Lime burning at this location is firmly documented from the mid 17th century and was probably operating from much earlier. From 1662 the land was owned by the Duke of Devonshire and leased out for lime burning. Coal was brought from Axe Edge and Goyts Moss, a detached part of the Cheshire coalfield about 2 miles distant. Grin was described in 1704 as being 'cover'd with Lime Kilns', indicating that by the beginning of the 18th century it had already been producing lime for a long period. In addition to lime burning, the hill was also used for habitation by some quarrymen. A simple but very poor form of housing was created by hollowing out ancient lime-ash tips which had become hard through carbonation. Due to increased standards of sanitation the limehouses had by the mid-19th century become a social disgrace. There were still three in Burbage, recorded in the 1841 and 1851 censuses; their occupants were later rehoused in new cottages. Production of lime continued into the mid-19th century but became concentrated in a new large quarry to the south after c. 1857 [see SMR 31155]. Late 19th century OS maps show the site of the earlier kilns as 'Grin Plantation'. The Grin Hill lime burning site today consists of an extensive complex of large earthen lime kilns (about 130) dating from the 17th through to the 19th century, with associated quarries. The woods on the north-east side were acquired from the Duke of Devonshire in April 1970 and turned into the Buxton Country Park centred upon Pooles Cavern. The large quarry [see SMR 31155] and the remainder of the hill were acquired by Derbyshire County Council. (1)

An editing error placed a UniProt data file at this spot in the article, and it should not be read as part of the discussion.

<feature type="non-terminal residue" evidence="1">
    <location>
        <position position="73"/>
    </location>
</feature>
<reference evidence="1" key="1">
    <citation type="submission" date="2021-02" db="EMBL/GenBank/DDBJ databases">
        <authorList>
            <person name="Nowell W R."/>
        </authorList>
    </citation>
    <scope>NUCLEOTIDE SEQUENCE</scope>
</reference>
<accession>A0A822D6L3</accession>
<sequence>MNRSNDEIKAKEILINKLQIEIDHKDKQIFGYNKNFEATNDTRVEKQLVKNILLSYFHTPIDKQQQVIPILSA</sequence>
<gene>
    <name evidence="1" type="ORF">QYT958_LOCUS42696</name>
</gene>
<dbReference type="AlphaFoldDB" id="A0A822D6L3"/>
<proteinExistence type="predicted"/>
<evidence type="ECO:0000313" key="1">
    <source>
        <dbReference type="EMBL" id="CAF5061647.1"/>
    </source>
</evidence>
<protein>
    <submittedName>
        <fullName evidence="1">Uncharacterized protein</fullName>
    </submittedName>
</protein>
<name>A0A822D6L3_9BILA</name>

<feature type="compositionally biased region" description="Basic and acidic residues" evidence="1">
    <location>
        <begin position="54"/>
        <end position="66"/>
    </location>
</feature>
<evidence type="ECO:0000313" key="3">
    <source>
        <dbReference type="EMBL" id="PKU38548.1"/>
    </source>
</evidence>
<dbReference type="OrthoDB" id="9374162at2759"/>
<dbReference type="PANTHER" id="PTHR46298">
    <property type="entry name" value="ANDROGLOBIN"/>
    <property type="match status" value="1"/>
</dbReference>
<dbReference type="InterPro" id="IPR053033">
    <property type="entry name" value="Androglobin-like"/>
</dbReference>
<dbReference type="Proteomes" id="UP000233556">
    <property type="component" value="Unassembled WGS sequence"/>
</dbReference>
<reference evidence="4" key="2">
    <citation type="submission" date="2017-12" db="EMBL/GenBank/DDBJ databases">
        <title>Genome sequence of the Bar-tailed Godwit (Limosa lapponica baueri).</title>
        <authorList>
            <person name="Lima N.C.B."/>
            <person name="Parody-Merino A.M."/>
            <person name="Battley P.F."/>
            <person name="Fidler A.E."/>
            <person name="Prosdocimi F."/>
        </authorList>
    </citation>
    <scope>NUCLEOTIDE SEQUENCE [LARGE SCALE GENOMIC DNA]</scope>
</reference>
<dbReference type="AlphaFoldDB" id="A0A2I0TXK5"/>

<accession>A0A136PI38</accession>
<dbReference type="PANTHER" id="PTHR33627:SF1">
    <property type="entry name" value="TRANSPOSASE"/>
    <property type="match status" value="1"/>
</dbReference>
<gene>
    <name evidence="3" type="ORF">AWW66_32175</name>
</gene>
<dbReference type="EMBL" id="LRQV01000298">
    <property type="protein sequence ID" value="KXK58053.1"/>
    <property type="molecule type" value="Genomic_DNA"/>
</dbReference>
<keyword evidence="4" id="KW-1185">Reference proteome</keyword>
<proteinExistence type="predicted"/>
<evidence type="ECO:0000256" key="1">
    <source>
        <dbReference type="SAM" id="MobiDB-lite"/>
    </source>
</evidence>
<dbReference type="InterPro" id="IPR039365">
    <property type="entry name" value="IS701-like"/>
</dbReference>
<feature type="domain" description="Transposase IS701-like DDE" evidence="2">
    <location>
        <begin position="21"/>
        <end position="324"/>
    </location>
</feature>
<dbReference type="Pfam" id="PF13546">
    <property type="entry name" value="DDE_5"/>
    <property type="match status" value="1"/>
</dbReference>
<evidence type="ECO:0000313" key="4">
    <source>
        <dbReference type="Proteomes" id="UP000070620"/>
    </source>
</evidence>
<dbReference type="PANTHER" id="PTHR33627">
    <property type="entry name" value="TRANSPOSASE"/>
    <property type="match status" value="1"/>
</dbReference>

Assessment of the area in 1996 as part of the Monuments Protection Programme assessed the site as being of 'Exceptional national importance as an example of a relict post medieval lime burning landscape of earthen kilns'. (2)
An earthwork survey was carried out in a small part of this area in 2011, along the line of a proposed multi-user trail. Its construction is likely to remove the majority of one ash waste heap and to have a minor impact on four further heaps. (3)
Earthen or earth and stone kilns which are prevalent on the limestone uplands, particularly in Derbyshire, are less recognisable and understood than their 13th century limekiln counterparts. Whilst they were large earth and stone kilns over 25 feet high at Grin Hill near Buxton being used for industrial purposes, they are more usually associated with the production of agricultural lime and play a significant role in enclosure and improvement of land. (4)
Article in serial: Leach, J. 1996. 'Grin Hill, Buxton, a major Derbyshire limestone quarry', Derbyshire Archaeological Journal. Vol. 116, pp 101-134.
Bibliographic reference: Trueman, M. 1997. Monuments Protection Programme, Step 3 Report: Lime, Cement and Plaster Industries- Site Assessment. Site 2.
Unpublished document: Stenton, M (ArcHeritage). 2011. Multi-User Trail, Grin Low Woods, Derbyshire: Cultural Heritage Statement. HER Doc. No. 1474.
Article in serial: Leach, J. 1995. 'Burning lime in Derbyshire pye kilns', Industrial Archaeology Review.
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Centred SK 050 719 (1525m by 1480m) (Approximate)
BUXTON, HIGH PEAK, DERBYSHIRE
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Record last edited
Nov 27 2015 3:39PM
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